Jose Fernandez: Bigger Than Baseball

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By Nicholas Destefano

Tragedy is not a term accustomed so commonly nor easily. Major League Baseball infrequently refers to displays of tragedy as the game of baseball is filled with excitement and ambition. An ordinary Saturday evening in Southern Florida venue the hometown Miami Marlin’s baseball team as the players encountered the streets of Miami. Pitching the next day in his final game of the season against the New York Mets, Marlins pitcher Jose Fernandez made a drastic decision to take a cruise on his 30-foot fishing boat outside the Miami Harbor late that night, exorbitantly later crashing into a nearby jetty along with his two friends. Jose Fernandez’s death early morning, September 25th at about 3:00 a.m., redefines the meaning of the word tragedy.

Teammates Giancarlo Stanton, Christian Yelich and Marcell Ozuna convinced the star pitcher the night of his death not to go out on his boat because of choppy waters. Outfielder Giancarlo Stanton expressed Fernandez was stressed and wanted to burn off some steam, insisting he wanted to take his boat out. “Don’t go out, Ozuna told the newspapers. Everybody knew he was crazy about that boat and loved being out on the water. I told him I couldn’t go out that night because I had the kids and my wife waiting for me.”[1] Fernandez vowed for some of his teammates to attend as well, but no one pursued and he continued on his nightly journey. Giancarlo Stanton that morning waited at the Marlins ball park in the same spot as he always did for Jose to arrive at the stadium. When he received news that morning of his beloved friend’s death, Stanton convincingly thought it was just a ghastly nightmare and everything would go back to normal. Ultimately, Giancarlo had to accept reality and that Jose would never triumph his way to the park again.

Jose Fernandez was just 24 years old and on the verge of becoming an electrifying pitcher with great talent at such a young age. The Miami Marlins drafted Fernandez the 14th overall pick of the 2011 MLB draft and instantly became a sensation for the organization. He won the 2013 NL Rookie of the Year award and finished third in the CY voting at the age of 21[2]. This season, Jose has certified himself as the ace pitcher of the Marlins and again in CY contention with a 16-8 record, 2.86 ERA and over 250 strikeouts with astonishing performances throughout the season. Entering free agency in the upcoming offseason, Fernandez was ensured to sign a record breaking contract.

Jose Fernandez was not just an exceptional baseball player, but an icon both on and off the field impacting the attention of many fans and supporters. Jose played the game of baseball distinctively more creative than the other players around him with his given stature, techniques and velocity. His every movement was passionate, charismatic, embracing the game with emotion and serenity as he stepped foot on the mound. Jose leverage an entire community to join together in conformity to support to Marlin organization and all Miami fans. “When I think about Jose, I see such a little boy. The way he played, there was joy with him.”[3] Manager Don Mattingly exemplifies his star pitcher as he faintly gets the epical words out in a news conference. Jose’s love for the game and competition was resembled in every play. He honored his family before every scheduled appearance, especially his mother and grandmother, with a signal of praise. On Jose’s fourth attempt departing from Cuba, his mother fell off the boat going to Mexico and the 15-year-old Jose dived in the treacherous waters and saved his beloved mother who he continued to admire[4]. Jose’s passion and amorousness for the baseball was bigger than his performances.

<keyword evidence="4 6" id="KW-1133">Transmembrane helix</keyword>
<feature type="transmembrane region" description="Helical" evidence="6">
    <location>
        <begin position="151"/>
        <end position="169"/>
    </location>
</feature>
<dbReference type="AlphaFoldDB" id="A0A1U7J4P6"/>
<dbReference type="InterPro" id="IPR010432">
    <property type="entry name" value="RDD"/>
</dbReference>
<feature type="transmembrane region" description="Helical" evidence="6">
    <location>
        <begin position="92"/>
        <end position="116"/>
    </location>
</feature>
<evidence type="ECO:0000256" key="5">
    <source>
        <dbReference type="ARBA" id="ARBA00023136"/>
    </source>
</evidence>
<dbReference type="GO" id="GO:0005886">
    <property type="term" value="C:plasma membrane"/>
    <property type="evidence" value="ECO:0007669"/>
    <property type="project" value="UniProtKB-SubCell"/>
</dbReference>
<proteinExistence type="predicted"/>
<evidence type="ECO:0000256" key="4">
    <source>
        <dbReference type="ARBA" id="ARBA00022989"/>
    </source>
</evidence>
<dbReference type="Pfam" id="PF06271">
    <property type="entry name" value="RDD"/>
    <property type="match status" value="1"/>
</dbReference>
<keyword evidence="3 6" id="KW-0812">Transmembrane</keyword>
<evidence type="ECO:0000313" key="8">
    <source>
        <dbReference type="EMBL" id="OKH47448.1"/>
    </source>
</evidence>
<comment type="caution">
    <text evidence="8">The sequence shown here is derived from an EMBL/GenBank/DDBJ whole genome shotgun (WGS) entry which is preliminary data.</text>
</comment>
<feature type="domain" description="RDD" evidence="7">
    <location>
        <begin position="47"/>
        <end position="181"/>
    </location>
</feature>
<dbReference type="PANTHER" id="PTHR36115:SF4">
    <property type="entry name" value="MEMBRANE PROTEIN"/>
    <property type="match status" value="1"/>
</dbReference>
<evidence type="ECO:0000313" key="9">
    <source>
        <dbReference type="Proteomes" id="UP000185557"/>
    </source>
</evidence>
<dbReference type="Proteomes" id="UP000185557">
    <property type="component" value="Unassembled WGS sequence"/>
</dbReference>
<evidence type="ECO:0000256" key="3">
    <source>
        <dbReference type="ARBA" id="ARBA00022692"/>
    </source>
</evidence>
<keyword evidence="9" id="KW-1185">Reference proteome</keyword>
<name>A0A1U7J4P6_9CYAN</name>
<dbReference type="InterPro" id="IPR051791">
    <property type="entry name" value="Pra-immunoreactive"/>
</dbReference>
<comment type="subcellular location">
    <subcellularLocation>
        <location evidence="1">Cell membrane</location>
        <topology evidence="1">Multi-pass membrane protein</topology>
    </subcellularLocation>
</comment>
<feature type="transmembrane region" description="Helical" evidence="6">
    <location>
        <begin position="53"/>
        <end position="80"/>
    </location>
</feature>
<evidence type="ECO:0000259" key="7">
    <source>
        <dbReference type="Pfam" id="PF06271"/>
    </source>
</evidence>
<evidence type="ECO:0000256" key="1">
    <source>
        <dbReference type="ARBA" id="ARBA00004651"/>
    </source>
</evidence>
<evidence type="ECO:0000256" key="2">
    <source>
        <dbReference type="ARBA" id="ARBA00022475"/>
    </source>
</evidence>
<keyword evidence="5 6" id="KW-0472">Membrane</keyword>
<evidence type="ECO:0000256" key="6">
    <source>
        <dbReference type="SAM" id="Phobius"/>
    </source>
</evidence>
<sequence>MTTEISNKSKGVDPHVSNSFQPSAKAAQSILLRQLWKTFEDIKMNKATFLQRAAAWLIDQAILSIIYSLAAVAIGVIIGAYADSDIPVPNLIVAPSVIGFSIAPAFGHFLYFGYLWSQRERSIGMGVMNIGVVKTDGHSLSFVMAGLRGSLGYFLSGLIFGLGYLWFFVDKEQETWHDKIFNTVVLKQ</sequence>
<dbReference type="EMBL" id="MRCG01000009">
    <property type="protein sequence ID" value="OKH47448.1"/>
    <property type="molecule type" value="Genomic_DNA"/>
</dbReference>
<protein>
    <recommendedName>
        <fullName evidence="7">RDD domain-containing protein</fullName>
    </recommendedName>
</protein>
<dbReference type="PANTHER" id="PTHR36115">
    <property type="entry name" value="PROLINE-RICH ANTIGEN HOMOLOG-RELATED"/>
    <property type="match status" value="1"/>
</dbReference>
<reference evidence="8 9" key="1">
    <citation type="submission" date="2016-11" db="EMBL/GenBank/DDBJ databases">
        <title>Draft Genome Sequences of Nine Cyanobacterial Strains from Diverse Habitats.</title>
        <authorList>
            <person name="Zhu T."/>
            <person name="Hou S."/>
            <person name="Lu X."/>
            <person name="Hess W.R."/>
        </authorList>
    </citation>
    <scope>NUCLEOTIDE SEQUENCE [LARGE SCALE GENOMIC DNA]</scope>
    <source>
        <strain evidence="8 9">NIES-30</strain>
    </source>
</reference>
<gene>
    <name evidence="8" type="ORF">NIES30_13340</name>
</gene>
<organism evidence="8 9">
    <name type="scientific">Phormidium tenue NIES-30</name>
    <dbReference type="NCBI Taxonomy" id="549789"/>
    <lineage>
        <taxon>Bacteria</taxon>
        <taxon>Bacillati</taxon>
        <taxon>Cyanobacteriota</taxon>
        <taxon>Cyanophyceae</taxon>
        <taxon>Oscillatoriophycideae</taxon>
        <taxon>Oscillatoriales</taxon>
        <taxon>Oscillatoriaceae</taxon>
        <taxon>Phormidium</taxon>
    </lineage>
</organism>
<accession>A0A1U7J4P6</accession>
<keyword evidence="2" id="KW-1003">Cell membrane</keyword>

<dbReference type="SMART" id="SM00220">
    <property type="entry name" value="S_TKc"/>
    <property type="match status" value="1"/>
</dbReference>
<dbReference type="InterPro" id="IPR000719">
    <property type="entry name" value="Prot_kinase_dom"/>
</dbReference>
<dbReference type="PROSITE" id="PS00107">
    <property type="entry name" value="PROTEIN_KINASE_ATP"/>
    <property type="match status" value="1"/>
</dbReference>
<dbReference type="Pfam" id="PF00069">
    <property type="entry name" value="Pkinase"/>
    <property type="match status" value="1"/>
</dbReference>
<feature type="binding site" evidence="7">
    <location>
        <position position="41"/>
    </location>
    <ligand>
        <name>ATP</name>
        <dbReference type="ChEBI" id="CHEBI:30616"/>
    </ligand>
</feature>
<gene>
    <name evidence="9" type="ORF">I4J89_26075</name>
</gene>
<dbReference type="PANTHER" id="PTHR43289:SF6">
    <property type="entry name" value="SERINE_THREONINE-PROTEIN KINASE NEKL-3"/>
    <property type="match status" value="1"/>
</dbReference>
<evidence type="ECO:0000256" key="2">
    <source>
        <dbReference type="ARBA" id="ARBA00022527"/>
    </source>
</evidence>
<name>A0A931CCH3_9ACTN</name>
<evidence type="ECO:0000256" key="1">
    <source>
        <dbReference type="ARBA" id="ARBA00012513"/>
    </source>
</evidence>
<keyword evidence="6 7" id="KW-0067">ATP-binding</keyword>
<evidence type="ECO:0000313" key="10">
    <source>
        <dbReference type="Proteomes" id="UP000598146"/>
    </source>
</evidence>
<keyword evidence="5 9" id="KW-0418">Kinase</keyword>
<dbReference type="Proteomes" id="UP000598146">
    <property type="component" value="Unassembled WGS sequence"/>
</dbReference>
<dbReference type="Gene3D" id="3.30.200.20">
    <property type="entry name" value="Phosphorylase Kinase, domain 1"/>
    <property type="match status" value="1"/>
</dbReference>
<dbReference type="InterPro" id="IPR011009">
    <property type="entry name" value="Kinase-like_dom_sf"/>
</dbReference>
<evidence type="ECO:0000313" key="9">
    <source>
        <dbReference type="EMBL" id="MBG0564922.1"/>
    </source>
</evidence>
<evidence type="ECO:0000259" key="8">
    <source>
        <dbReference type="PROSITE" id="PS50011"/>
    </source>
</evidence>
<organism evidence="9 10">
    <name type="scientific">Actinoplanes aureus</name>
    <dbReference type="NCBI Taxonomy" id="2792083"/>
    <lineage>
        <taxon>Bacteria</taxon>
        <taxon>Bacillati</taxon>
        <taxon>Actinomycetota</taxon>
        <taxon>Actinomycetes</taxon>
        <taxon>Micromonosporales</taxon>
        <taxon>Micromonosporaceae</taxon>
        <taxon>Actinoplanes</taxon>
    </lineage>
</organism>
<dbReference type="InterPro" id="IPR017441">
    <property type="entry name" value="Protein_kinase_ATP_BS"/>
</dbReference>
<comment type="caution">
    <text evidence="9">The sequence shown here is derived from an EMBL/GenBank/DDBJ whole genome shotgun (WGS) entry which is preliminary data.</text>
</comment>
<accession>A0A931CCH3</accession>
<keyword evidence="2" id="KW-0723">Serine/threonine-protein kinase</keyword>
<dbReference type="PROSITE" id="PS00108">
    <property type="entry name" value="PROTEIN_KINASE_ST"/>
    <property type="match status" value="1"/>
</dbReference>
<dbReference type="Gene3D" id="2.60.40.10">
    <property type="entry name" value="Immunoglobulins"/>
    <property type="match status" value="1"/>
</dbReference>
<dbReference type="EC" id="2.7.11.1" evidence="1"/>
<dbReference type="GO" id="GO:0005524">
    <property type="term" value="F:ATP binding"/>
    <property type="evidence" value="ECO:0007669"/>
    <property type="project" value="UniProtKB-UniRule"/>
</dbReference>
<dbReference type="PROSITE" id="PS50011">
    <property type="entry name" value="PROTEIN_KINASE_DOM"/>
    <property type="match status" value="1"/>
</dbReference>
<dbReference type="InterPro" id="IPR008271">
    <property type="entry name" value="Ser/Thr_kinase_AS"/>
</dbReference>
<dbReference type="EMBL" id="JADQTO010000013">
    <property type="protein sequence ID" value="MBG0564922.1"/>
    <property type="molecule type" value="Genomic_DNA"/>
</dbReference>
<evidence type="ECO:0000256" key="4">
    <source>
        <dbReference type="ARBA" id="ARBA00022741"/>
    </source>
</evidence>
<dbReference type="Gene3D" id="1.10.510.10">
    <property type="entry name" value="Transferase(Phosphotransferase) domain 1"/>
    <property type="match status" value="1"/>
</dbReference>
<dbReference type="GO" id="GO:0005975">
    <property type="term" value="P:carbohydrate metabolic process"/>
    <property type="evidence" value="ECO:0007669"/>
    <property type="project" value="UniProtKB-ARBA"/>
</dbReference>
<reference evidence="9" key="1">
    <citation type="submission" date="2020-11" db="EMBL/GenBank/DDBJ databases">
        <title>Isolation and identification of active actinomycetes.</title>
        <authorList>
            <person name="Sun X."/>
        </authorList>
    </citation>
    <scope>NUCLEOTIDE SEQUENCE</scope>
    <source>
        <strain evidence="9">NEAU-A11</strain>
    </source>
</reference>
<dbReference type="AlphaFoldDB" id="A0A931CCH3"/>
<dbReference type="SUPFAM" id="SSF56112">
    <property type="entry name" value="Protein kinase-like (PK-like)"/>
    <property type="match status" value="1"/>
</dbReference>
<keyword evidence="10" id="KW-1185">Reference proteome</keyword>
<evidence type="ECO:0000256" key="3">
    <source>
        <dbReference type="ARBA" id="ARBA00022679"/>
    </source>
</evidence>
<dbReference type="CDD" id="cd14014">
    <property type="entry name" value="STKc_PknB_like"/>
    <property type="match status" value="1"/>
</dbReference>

The world of baseball was heartbroken the day news let out of the passing of Jose Fernandez. The Miami Marlins cancelled the game on Sunday in mourn of their dear friend. Teams around the league represented the young Marlins star with moments of silence, personifying of Fernandez #16 jerseys and prayer. On Monday, the Miami Marlins manifested a pregame ceremony in remembrance of the imperative Jose Fernandez. With the number “16” painted on the pitcher’s mound, the Marlins baseball team met together to pay their respects to Jose while the sobbing crowd sang “Take Me Out to the Ballgame.” Each player on the Marlins wore #16 and the uniform number was retired by the Marlins organization at the end of the night. Fans, friends, family members of Jose vigorously attended the game with a sense of beatification toward Fernandez; none other than his pregnant girlfriend who is expecting a girl in a few months. Jose Fernandez was bigger than baseball, a character who embellished the game and kids of all ages want to play like him. Number “16” left a legacy to inspire people to play with high emotion and intensity, to play every game like it’s your last. Jose Fernandez strived to be the best ball player, practicing and training more impetuously to be successful. Tragedy is appropriate to illustrate the calamitous life events of Jose Fernandez.

[1] Marlins after Fernandez Tragedy: Boat-Driving Doubt, Baby Heartbreak: Mike Puma: http://nypost.com/2016/09/27/marlins-after-fernandez-tragedy-boat-driving-doubt-baby-heartbreak/

[2] Jose Fernandez’s Story: From Saving Mom’s Life to Electric Fastballs: Joel Sherman: http://nypost.com/2016/09/25/jose-fernandezs-story-from-saving-moms-life-to-electric-fastballs/

[3] Jose Fernandez’s Story: From Saving Mom’s Life to Electric Fastballs: Joel Sherman: http://nypost.com/2016/09/25/jose-fernandezs-story-from-saving-moms-life-to-electric-fastballs/

[4] Jose Fernandez’s Story: From Saving Mom’s Life to Electric Fastballs: Joel Sherman: http://nypost.com/2016/09/25/jose-fernandezs-story-from-saving-moms-life-to-electric-fastballs/

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